FUN Science time

Did you know science could be fun?  Yes, science.

Fun for everyone!

Archimedes did it.  Einstein did it.  Now we can do it, too.

I’m talking about doing a thought experiment.

In fact, not only a thought experiment, but a thought present for YOU.

Let’s make you rich.  Really really rich.

No, not as rich as Gates, or Buffet.  Richer.

Not as rich as Bezos or Zuckerberg.  Richer.

Not even as rich as the entire USA.  Richer.

This is a thought experiment.  We can go where it’s impossible to go.  We can go to the very extremes of possibilities.

YOU

OWN

EVERYTHING.

As of this moment, there is no income, no particle of wealth, absolutely nothing of value that you don’t own.  The queen’s jewels?  Yours.  The queens toilet and toilet paper?  Yours.

That donkey raised from a pup by that Himalayan monk no one has seen for several decades?

Yours.

The question for us behavioral scientists is this.  What happens next?

If economists were any good at what they did, they could answer this.  But they can’t.

In reality, you’re going to spread the wealth.  After all, you’re going to want to eat.  You might even want a companion.  All of that costs something.

People who have “your stuff” might feel that you are far enough away that they don’t have to pay you for it.  That Himalayan monk?  Chances are you’re never going to meet him.  Good luck getting that donkey back.

Of course, the incentive for anyone else to work will be diminished.  But they have to eat as well, so there’s a chance that a shadow economy will emerge, based on bartering and some other items considered valuable.  Your items of course, but how will you know?

Slowly, surely, your own wealth will be spread around, so that some kind of work will begin again.  But how quickly?

The problem is that you also own everyone’s assets.  So even if someone works in a restaurant to feed you and others, you will receive the profits.  Which means, ultimately, you get even richer.

Enough fun.  How about comparing our experiment to today?

Today’s world does have a Gates, Buffet, Bezos and Zuckerberg.  These people do have incredible levels of wealth and income compared to select individuals of the past.

How does this impact the rest of society?  Is it a good thing?

There are those who tell me that rich people are good for the rest of us.  But in the beginning there were no “rich” people.  What does that mean?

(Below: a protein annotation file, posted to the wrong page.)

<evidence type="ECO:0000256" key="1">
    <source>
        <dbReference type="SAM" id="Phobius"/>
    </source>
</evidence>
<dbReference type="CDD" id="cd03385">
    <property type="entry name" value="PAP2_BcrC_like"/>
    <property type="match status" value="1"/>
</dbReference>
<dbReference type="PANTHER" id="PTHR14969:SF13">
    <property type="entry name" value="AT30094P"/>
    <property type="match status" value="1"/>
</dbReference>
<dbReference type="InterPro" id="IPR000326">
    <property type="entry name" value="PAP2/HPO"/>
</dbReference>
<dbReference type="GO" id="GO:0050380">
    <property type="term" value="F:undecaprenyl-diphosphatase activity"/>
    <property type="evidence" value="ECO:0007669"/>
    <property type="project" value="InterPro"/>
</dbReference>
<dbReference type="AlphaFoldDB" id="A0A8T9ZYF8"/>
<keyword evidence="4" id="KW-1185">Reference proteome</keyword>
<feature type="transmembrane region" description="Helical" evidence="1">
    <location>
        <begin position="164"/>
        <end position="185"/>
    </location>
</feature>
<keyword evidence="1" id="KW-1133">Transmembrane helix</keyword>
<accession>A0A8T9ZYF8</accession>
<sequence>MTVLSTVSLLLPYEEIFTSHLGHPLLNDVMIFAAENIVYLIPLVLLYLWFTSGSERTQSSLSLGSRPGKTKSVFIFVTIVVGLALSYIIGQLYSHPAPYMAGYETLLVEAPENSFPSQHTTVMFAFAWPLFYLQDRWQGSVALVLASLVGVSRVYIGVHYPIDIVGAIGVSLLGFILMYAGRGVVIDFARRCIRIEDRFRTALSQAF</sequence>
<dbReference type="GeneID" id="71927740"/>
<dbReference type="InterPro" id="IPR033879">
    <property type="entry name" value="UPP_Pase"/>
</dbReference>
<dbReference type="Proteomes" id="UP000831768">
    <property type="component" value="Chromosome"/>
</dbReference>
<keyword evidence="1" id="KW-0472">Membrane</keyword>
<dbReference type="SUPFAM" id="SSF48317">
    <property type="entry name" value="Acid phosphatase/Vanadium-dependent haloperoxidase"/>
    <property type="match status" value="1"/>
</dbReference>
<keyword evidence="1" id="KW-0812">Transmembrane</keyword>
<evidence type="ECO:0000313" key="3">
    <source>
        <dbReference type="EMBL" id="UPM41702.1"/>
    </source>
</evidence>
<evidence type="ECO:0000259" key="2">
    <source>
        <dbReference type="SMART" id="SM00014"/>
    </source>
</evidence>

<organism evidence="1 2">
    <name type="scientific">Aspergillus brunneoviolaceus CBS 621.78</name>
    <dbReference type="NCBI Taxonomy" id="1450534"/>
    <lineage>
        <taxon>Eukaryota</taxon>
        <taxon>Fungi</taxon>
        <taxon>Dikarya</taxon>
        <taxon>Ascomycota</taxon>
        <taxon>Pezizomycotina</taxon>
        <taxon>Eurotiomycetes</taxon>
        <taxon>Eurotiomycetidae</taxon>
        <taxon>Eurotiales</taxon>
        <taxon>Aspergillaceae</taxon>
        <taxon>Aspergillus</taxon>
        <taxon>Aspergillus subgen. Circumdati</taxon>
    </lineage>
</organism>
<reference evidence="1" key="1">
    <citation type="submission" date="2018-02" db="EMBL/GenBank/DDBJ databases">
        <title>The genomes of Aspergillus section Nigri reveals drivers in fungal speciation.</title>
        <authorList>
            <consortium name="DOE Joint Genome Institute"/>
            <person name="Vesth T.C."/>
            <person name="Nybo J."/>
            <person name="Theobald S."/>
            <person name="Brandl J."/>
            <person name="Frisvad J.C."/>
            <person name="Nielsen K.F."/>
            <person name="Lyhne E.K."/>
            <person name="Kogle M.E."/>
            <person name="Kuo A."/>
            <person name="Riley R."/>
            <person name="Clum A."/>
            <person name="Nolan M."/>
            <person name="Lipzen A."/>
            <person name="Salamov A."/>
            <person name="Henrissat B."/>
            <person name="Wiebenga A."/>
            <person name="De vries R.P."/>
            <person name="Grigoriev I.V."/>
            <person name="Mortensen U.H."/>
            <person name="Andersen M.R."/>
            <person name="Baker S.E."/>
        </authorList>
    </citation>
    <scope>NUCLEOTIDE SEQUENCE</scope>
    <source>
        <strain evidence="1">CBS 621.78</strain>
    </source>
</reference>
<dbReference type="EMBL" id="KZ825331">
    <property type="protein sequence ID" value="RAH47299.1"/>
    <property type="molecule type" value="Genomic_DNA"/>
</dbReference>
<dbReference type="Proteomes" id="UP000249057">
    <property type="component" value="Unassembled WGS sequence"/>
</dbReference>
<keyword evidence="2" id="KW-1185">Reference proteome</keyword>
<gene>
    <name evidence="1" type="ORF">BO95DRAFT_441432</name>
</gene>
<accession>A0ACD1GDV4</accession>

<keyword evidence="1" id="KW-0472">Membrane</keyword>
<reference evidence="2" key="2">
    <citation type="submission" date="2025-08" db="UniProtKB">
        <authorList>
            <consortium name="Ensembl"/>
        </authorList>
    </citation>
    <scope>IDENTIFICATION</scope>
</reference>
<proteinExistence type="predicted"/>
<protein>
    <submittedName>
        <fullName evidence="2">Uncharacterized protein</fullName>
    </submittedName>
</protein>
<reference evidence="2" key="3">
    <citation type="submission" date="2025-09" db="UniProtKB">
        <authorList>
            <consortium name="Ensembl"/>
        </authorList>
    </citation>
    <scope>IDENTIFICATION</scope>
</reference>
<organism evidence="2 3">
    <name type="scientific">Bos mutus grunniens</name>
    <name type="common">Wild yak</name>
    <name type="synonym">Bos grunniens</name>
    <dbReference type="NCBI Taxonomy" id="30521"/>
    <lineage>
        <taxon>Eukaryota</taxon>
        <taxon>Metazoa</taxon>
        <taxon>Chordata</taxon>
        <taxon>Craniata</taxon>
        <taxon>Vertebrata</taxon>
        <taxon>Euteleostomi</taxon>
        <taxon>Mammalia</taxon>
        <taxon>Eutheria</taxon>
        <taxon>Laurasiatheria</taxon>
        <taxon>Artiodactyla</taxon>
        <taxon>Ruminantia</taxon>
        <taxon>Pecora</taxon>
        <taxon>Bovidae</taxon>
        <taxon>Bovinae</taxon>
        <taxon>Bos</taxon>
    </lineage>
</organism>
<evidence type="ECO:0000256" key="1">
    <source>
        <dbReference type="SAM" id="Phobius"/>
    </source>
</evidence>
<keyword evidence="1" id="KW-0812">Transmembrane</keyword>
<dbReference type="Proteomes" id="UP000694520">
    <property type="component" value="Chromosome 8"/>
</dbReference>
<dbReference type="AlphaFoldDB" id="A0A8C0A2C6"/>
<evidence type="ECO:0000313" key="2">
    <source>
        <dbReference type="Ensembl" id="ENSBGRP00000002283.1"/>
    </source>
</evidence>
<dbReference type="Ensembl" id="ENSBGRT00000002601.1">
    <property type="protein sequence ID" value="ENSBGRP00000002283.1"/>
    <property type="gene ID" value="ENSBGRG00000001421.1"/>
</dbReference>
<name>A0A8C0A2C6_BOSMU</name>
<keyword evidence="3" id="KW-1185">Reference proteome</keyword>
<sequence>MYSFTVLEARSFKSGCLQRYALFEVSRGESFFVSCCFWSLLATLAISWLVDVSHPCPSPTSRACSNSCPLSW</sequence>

It means we need to think about this, more, better, and deeper.  And it means we need to do more thought experiments.

Careful though.  They can be too much fun!

 

Space isn’t big enough for Philosophers

The easiest academic job is in mathematics.  If you’re lucky enough to land a tenured job in that ivory tower in math, your life will be filled with joy.  At that point you’re required to be creative, and the work you do is measured by an absolute standard that everyone in your discipline understands.  There is no ambiguity, there is no room for personality or psychology.  If your work is published, then you can contributed.  Congratulations.

The further we look, the more galaxies we find.Not so for other types of academics.

On the opposite side of the spectrum are supposed disciplines of Philosophy and Economics.  In these, almost nothing that is published can be considered as improving the human condition.  It’s rare enough that a small group of them agree with definitions or methods, but impossible for the entire community to agree on anything.

Example: Go to any symposium filled with some large number of economists or philosophers, and see if they can even agree as to when coffee hour should be called, or where the next meeting is held.  And then hold your breath.

The implications for space colonization should be clear.  If there is ever going to be a virtual ivory tower built on the moon, the first line of academics must be in mathematics and the HARD sciences.  Results count, at every stage.  Slackers are NOT welcome.

Philosophy and Economics, on the other hand, must STAY OUT.  Until those academics learn how to communicate using common language, simple concepts, and consistent definitions, there’s no need for the confusion they would sow.